Stanford and Shaw: A good marriage

December, 19, 2012
12/19/12
6:30
PM ET

Second-year head coach David Shaw has repeatedly said he views Stanford as his destination job. After he signed what was termed a "long-term contract extension" Wednesday, perhaps more folks will believe him.

Of course, Stanford didn't provide any details about just what "long-term" means, or about how much Shaw is being paid, because it is a private school that likes keeping secrets. If it were a 10-year deal worth, say, $30 million we could conclude both parties -- Shaw and institution -- are fully invested in each other.

But even without the details, this feels like a reasonably solid gesture of mutual affection.

Shaw played for Stanford. He loves the place. He's also a family guy who's living in a great place to raise one (if you can afford it). He's got a good thing going, both on the field and with recruiting.

On the field? Stanford finished 11-2, won the Pac-12 title and is preparing for its first Rose Bowl in 13 years. It's won 11 games for the third consecutive season, which it has never done before. Stanford is one of just four teams from AQ conferences to win 34 or more games over the last three seasons, joining Oregon (35), LSU (34) and Alabama (34) in an exclusive club, though Stanford's SAT averages are a bit higher than that troika.

The Cardinal’s .872 winning percentage since 2010 is tied for third-best among FBS teams during that stretch.

Not too shabby, which is why Shaw, the two-time Pac-12 Coach of the Year, is a finalist for the Paul “Bear” Bryant Coach of the Year Award.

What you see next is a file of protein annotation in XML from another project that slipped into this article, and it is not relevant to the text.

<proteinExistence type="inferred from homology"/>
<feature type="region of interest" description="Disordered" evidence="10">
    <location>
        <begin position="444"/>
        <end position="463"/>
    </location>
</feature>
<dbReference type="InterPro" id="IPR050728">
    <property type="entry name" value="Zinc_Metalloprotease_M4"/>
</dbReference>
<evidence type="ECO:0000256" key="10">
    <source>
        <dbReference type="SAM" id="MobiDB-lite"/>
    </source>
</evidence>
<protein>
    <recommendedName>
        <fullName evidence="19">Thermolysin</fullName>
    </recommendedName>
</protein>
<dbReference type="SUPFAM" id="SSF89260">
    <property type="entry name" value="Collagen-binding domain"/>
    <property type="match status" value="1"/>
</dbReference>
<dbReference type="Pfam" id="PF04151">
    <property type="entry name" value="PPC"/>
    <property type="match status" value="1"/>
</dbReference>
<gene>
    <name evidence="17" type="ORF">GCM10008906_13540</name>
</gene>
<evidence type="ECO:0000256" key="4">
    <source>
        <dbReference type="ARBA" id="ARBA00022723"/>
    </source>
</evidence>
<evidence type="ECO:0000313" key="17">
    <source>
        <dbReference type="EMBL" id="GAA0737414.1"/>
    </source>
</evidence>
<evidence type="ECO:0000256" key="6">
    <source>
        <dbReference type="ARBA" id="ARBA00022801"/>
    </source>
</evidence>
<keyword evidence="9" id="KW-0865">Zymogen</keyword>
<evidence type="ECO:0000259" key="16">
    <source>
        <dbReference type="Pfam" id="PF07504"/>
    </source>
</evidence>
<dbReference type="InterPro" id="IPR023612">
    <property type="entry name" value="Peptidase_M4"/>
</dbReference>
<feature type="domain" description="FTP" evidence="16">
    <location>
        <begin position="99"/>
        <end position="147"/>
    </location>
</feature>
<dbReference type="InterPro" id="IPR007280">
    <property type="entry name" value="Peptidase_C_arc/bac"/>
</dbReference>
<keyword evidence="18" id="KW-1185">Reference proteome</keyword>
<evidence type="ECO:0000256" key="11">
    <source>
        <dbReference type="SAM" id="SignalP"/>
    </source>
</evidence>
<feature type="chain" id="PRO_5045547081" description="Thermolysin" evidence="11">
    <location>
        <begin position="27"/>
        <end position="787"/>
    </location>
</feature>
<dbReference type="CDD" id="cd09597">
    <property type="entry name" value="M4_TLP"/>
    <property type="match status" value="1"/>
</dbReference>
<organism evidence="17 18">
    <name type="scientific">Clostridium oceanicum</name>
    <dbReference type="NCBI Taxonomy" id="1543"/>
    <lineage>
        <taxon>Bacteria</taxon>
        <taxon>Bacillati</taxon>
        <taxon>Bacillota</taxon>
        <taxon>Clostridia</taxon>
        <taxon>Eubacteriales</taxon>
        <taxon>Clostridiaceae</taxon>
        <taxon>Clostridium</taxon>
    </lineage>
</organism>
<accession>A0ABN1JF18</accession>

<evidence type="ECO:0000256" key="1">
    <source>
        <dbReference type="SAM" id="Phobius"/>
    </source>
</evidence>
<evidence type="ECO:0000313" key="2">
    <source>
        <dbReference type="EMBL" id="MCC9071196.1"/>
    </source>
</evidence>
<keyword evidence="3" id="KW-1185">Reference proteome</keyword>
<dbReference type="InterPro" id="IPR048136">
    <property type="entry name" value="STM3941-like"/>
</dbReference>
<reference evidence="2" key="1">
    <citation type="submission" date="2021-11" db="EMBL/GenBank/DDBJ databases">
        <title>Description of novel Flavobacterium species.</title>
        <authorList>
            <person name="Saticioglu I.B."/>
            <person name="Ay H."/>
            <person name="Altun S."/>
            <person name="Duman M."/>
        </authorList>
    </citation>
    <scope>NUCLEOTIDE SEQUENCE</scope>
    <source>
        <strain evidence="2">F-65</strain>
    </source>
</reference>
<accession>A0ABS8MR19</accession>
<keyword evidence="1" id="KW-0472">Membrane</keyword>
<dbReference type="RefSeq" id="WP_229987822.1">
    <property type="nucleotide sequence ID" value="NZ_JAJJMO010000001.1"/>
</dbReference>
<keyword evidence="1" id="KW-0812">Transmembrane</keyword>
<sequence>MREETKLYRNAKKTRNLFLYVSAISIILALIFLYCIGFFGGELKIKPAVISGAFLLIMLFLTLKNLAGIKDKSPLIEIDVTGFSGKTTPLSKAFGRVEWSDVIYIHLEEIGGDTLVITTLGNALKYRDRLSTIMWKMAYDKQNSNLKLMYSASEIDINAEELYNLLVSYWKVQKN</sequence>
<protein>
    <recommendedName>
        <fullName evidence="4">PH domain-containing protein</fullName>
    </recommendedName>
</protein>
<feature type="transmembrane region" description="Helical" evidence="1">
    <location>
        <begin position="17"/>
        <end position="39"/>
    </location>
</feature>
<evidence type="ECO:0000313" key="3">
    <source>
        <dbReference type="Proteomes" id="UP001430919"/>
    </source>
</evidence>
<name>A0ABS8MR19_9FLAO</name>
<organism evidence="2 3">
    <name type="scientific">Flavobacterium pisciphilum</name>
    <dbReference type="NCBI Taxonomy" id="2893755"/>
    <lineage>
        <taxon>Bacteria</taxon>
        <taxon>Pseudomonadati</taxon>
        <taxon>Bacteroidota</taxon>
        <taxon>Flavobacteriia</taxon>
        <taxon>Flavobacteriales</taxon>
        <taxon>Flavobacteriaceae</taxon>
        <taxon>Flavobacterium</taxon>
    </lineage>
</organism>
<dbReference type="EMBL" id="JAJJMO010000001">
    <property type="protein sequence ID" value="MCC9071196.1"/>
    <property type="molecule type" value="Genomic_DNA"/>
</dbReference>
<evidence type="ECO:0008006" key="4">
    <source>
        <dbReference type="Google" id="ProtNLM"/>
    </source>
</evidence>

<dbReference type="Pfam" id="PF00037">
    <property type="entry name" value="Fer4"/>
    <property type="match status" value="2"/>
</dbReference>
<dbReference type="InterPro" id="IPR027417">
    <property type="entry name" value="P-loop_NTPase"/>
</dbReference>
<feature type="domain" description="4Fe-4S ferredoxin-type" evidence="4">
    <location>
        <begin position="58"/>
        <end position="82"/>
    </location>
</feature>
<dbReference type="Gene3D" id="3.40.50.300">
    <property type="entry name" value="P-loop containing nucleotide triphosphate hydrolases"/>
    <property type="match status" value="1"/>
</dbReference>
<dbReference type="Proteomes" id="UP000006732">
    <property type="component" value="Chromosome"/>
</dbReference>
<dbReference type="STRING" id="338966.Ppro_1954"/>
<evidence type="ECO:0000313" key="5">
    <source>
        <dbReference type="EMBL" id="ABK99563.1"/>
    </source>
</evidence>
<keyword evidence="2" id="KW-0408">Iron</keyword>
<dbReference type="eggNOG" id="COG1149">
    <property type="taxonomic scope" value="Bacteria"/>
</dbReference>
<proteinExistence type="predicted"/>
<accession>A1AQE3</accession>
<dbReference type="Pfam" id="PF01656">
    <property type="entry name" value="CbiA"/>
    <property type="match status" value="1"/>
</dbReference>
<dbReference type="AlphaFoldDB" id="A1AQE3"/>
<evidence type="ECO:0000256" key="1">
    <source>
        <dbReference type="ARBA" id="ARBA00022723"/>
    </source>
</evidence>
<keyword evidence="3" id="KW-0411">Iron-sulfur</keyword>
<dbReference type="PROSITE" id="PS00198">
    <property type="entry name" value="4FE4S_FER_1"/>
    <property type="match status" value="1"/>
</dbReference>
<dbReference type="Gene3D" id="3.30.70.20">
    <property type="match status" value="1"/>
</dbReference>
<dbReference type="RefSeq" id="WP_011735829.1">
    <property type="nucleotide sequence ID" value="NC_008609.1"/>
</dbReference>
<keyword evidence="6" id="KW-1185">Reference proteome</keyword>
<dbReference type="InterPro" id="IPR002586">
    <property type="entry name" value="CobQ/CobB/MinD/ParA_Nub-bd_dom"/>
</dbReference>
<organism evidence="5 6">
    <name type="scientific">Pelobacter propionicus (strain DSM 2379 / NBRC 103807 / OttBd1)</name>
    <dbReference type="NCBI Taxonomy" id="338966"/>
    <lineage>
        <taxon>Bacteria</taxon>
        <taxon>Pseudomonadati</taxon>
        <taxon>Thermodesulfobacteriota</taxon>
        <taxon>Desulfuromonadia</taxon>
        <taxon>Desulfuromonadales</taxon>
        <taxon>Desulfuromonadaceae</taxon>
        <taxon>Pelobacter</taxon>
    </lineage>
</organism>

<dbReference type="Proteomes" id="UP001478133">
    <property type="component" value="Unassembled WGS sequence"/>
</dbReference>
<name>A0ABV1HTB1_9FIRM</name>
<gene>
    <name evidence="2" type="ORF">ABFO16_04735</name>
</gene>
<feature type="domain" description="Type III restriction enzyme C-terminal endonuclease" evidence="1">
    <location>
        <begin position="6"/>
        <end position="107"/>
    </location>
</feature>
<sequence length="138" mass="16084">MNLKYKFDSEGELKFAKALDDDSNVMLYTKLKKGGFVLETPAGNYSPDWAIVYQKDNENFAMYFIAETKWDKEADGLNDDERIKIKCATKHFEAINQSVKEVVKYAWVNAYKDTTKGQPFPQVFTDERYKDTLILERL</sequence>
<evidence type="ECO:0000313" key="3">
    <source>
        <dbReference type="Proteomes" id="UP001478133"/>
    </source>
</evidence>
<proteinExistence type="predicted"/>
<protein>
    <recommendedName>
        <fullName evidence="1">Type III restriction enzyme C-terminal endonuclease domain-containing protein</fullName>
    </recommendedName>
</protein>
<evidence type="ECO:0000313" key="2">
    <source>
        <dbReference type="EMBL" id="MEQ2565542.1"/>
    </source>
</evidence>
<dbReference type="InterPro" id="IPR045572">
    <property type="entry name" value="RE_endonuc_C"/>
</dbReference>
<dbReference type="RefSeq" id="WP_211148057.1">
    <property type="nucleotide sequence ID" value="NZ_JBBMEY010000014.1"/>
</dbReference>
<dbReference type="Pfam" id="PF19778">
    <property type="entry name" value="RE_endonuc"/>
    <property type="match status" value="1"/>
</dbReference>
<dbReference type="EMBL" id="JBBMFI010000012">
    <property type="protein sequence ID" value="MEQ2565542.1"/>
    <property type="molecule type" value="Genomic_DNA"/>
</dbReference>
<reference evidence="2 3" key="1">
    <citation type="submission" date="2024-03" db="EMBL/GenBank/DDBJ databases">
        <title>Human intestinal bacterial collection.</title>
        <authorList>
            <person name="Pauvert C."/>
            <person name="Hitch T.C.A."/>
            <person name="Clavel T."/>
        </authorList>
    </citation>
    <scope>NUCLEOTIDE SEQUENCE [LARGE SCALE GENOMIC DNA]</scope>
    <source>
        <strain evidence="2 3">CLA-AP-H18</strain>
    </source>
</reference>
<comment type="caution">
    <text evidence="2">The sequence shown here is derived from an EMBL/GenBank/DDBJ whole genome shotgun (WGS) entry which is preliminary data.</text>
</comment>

When Jim Harbaugh left for the San Francisco 49ers after the 2010 season, some wondered if Shaw could maintain the Cardinal's unexpected rise in the Pac-12. Whereas Harbaugh was edgy and eccentric, Shaw was polished and articulate. And, perhaps, some might have fretted, a bit too mellow.

Yep, Shaw is a smooth dude. But he's 4-2 against USC, Notre Dame and Oregon and playing in another BCS bowl game with a team that appears to have a bright future.

Again, not too shabby.

We will humbly offer up a suggestion to both Shaw and Stanford, though we suspect Shaw is well ahead of us here: Take care of the Cardinal's nine assistant coaches. These guys deserve raises, too.

We've repeatedly lauded defensive coordinator Derek Mason and offensive coordinator Pep Hamilton. Both are strong head coaching candidates. But the entire staff, from veterans such as defensive line coach Randy Hart to youngsters like running backs coach Mike Sanford, have participated in creating an outstanding team culture.

And by "team culture," what we really mean is a team that is on the cusp of a third consecutive final top-10 ranking.

 

Ted Miller | email

College Football

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